Vietnam Authority of HIV AIDS Control

Hanoi, Vietnam

Vietnam Authority of HIV AIDS Control

Hanoi, Vietnam
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Auld A.F.,Center for Global Health | Shiraishi R.W.,Center for Global Health | Oboho I.,Center for Global Health | Ross C.,Center for Global Health | And 93 more authors.
Morbidity and Mortality Weekly Report | Year: 2017

What is already known about this topic? Monitoring prevalence of advanced human immunodeficiency virus (HIV) disease (i.e., CD4+ T-cell count <200 cells/µL) among persons initiating antiretroviral therapy (ART) is important to help understand ART program outcomes, inform HIV prevention strategies, and forecast need for adjunctive therapies. What is added by this report? In an analysis of 694,138 adult ART records from 10 countries, the prevalence of advanced disease at ART initiation during 2004-2015 declined in eight countries. In Mozambique (2004-2014), Namibia (2004-2012), and Haiti (2004-2015), prevalence of advanced disease at ART initiation declined from 73% to 37% (p<0.001), 80% to 41% (p<0.001), and 75% to 34% (p<0.001), respectively. In the remaining seven countries with data available for 2004-2011, significant declines in prevalence of advanced disease were observed in Nigeria, Swaziland, Uganda, Vietnam, and Zimbabwe. What are the implications for public health practice? Declines in the prevalence of advanced disease at ART enrollment over time in most countries are encouraging, but in 2015, approximately a third of new ART patients still initiated ART late. Adoption of World Health Organization-recommended “treat-all” guidelines and strategies to facilitate earlier HIV testing, and treatment are needed. These strategies would help reduce HIV-related mortality and HIV incidence. © 2017, Department of Health and Human Services. All rights reserved.


Pham Q.D.,Pasteur Institute | Do N.T.,Vietnam Authority of HIV AIDS Control | Le Y.N.,Centers for Disease Control and Prevention | Nguyen T.V.,Pasteur Institute | And 12 more authors.
Journal of Antimicrobial Chemotherapy | Year: 2015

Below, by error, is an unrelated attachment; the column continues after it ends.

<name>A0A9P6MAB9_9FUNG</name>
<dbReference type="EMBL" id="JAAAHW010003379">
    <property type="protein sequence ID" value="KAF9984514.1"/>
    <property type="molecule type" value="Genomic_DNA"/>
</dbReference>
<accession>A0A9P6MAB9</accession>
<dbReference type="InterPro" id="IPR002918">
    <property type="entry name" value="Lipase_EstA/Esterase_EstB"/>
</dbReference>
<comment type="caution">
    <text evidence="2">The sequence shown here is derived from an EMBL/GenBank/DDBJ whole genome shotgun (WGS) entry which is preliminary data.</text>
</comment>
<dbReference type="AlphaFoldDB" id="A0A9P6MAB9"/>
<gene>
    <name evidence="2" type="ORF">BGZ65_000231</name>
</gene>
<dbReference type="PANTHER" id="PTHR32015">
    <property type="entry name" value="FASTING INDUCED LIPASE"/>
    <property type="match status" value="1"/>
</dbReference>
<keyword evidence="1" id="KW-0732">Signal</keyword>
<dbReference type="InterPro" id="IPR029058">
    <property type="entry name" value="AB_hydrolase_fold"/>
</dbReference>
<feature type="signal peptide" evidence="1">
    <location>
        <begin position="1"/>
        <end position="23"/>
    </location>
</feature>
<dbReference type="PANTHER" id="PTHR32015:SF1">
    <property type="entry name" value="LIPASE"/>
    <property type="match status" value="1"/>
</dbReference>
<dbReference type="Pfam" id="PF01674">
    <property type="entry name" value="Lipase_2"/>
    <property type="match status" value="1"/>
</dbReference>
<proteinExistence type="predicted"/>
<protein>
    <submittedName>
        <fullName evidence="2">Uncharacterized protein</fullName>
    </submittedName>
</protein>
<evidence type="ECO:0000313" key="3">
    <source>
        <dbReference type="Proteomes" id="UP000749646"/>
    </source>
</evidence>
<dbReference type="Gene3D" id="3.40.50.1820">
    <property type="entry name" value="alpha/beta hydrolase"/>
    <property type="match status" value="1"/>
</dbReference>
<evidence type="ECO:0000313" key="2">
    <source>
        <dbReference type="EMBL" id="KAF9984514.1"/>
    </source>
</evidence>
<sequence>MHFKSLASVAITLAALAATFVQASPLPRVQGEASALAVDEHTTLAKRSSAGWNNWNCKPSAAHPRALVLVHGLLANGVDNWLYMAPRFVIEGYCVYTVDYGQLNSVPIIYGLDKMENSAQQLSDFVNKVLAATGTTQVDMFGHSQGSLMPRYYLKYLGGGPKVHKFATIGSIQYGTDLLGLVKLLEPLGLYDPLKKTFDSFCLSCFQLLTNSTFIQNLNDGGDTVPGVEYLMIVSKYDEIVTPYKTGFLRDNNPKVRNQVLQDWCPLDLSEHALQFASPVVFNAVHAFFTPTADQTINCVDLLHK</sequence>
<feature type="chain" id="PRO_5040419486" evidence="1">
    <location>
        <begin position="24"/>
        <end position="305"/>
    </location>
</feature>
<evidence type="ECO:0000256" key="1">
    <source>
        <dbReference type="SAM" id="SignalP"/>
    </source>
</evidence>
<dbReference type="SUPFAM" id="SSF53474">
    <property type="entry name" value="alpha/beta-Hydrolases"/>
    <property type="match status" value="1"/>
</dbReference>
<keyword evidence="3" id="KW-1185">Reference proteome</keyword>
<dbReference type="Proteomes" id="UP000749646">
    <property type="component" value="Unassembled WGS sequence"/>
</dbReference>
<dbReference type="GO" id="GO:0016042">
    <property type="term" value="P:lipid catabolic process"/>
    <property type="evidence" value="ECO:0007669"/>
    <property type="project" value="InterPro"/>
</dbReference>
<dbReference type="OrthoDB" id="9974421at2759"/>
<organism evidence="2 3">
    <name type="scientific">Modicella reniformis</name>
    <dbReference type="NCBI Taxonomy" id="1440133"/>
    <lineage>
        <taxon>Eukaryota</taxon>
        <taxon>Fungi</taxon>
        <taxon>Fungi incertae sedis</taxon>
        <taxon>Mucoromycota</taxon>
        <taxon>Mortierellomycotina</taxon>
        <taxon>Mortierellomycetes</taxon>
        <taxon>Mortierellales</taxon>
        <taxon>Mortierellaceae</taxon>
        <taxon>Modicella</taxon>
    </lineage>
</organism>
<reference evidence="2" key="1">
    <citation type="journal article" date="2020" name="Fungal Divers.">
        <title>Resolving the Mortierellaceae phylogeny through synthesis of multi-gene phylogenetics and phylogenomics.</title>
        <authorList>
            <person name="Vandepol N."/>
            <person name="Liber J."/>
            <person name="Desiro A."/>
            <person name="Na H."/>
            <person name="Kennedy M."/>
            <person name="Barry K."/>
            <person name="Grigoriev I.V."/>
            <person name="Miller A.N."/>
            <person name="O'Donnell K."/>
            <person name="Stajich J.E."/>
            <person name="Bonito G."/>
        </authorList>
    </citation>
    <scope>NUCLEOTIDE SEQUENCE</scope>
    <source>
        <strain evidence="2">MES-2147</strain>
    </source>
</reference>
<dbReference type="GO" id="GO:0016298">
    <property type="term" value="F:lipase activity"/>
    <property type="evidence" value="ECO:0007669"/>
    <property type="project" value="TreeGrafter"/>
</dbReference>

Objectives: The objective of this study was to determine the prevalence and correlates of pretreatment drug resistance (PDR) to first-line antiretroviral drugs among people initiating therapy for HIV in Vietnam. Methods: Bloodwas collected during November 2009 to October 2010 from people consecutively initiating ART in four purposively selected public outpatient clinics in three Vietnamese cities. At each study site, recruitment lasted for 6-10 months until the target sample size (range 120-130 individuals) had been reached. The viral load was measured in 501 samples; 490 samples (viral load ≥1000 copies/mL) were genotyped using a nucleotide population-based sequencing assay. Self-reported demographic and clinical data were elicited through interviews. We classified drug-resistance-associated mutations (DRMs) according to the 2009 WHO surveillance list. Results: DRMs were identified in 17/490 participants (3.5%; 95% CI 2.2%-5.5%). The prevalence of DRMs was 1.6% (8/490) against NRTIs, 1.6% (8/490) against NNRTIs and 0.8% (4/490) against PIs; three (0.6%) participants were resistant to both NRTIs and NNRTIs. The overall prevalence of PDR to first-line drugswas low[2.7% (13/490); 95% CI 1.6%-4.4%]. The prevalence of PDR to first-line drugs was greater among 198 HIV-infected participants who injected drugs than among 286 participants who reported risks for sexually acquired HIV (4.0% versus 1.4%, P=0.079). Multivariable logistic regression analysis suggested that PDR to first-line drugs was significantly higher among people who injected drugs (OR=3.94; 95% CI 1.13-13.68). Conclusions: With low PDR, first-line ART may be effective in Vietnam and pretreatment genotyping may be unnecessary. Continuing strategies for the prevention and surveillance of antiretroviral resistance are important for maintaining a low prevalence of antiretroviral resistance in Vietnam. The association between resistance and injection drug use warrants further research. © The Author 2014. Published by Oxford University Press on behalf of the British Society for Antimicrobial Chemotherapy. All rights reserved.

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